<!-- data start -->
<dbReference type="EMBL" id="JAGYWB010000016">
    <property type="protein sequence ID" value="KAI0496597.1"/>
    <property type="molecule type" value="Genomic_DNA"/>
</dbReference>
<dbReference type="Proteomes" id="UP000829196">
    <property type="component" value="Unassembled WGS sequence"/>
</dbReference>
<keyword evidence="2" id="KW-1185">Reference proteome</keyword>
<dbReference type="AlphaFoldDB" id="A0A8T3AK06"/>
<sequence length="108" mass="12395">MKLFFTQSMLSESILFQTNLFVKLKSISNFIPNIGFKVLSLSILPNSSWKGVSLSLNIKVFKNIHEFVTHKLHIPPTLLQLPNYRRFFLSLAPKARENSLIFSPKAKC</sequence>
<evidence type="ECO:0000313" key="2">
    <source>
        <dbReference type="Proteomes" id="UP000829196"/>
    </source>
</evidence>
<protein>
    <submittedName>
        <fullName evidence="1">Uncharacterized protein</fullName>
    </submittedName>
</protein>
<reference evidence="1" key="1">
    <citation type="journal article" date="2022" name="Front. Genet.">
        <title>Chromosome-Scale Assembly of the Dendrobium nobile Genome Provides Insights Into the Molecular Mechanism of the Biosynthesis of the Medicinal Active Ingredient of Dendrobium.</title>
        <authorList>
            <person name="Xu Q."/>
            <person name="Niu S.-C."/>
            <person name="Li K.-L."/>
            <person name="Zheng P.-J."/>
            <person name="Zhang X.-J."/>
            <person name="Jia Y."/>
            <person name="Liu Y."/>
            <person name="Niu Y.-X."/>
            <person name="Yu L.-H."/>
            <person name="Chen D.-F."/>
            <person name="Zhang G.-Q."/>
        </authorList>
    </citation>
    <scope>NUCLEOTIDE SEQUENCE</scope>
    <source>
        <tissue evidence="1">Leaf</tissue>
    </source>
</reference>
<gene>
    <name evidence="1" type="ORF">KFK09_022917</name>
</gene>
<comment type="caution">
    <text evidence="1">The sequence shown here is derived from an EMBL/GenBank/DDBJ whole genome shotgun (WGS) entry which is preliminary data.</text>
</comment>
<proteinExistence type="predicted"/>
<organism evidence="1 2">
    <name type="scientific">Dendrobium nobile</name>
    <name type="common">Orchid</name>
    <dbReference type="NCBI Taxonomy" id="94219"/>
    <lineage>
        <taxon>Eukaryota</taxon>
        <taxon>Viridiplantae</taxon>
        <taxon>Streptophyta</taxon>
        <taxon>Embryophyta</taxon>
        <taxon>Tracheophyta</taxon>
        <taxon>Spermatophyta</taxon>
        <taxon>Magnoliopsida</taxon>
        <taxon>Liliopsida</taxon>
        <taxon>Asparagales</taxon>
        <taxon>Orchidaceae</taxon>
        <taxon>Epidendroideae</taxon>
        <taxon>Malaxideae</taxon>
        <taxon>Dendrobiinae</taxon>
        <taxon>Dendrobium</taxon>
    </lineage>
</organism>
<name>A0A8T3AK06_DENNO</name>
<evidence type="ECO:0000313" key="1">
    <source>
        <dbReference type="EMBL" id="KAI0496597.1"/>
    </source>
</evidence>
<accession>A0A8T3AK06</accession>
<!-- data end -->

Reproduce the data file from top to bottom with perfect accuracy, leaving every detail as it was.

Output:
<dbReference type="EMBL" id="JAGYWB010000016">
    <property type="protein sequence ID" value="KAI0496597.1"/>
    <property type="molecule type" value="Genomic_DNA"/>
</dbReference>
<dbReference type="Proteomes" id="UP000829196">
    <property type="component" value="Unassembled WGS sequence"/>
</dbReference>
<keyword evidence="2" id="KW-1185">Reference proteome</keyword>
<dbReference type="AlphaFoldDB" id="A0A8T3AK06"/>
<sequence length="108" mass="12395">MKLFFTQSMLSESILFQTNLFVKLKSISNFIPNIGFKVLSLSILPNSSWKGVSLSLNIKVFKNIHEFVTHKLHIPPTLLQLPNYRRFFLSLAPKARENSLIFSPKAKC</sequence>
<evidence type="ECO:0000313" key="2">
    <source>
        <dbReference type="Proteomes" id="UP000829196"/>
    </source>
</evidence>
<protein>
    <submittedName>
        <fullName evidence="1">Uncharacterized protein</fullName>
    </submittedName>
</protein>
<reference evidence="1" key="1">
    <citation type="journal article" date="2022" name="Front. Genet.">
        <title>Chromosome-Scale Assembly of the Dendrobium nobile Genome Provides Insights Into the Molecular Mechanism of the Biosynthesis of the Medicinal Active Ingredient of Dendrobium.</title>
        <authorList>
            <person name="Xu Q."/>
            <person name="Niu S.-C."/>
            <person name="Li K.-L."/>
            <person name="Zheng P.-J."/>
            <person name="Zhang X.-J."/>
            <person name="Jia Y."/>
            <person name="Liu Y."/>
            <person name="Niu Y.-X."/>
            <person name="Yu L.-H."/>
            <person name="Chen D.-F."/>
            <person name="Zhang G.-Q."/>
        </authorList>
    </citation>
    <scope>NUCLEOTIDE SEQUENCE</scope>
    <source>
        <tissue evidence="1">Leaf</tissue>
    </source>
</reference>
<gene>
    <name evidence="1" type="ORF">KFK09_022917</name>
</gene>
<comment type="caution">
    <text evidence="1">The sequence shown here is derived from an EMBL/GenBank/DDBJ whole genome shotgun (WGS) entry which is preliminary data.</text>
</comment>
<proteinExistence type="predicted"/>
<organism evidence="1 2">
    <name type="scientific">Dendrobium nobile</name>
    <name type="common">Orchid</name>
    <dbReference type="NCBI Taxonomy" id="94219"/>
    <lineage>
        <taxon>Eukaryota</taxon>
        <taxon>Viridiplantae</taxon>
        <taxon>Streptophyta</taxon>
        <taxon>Embryophyta</taxon>
        <taxon>Tracheophyta</taxon>
        <taxon>Spermatophyta</taxon>
        <taxon>Magnoliopsida</taxon>
        <taxon>Liliopsida</taxon>
        <taxon>Asparagales</taxon>
        <taxon>Orchidaceae</taxon>
        <taxon>Epidendroideae</taxon>
        <taxon>Malaxideae</taxon>
        <taxon>Dendrobiinae</taxon>
        <taxon>Dendrobium</taxon>
    </lineage>
</organism>
<name>A0A8T3AK06_DENNO</name>
<evidence type="ECO:0000313" key="1">
    <source>
        <dbReference type="EMBL" id="KAI0496597.1"/>
    </source>
</evidence>
<accession>A0A8T3AK06</accession>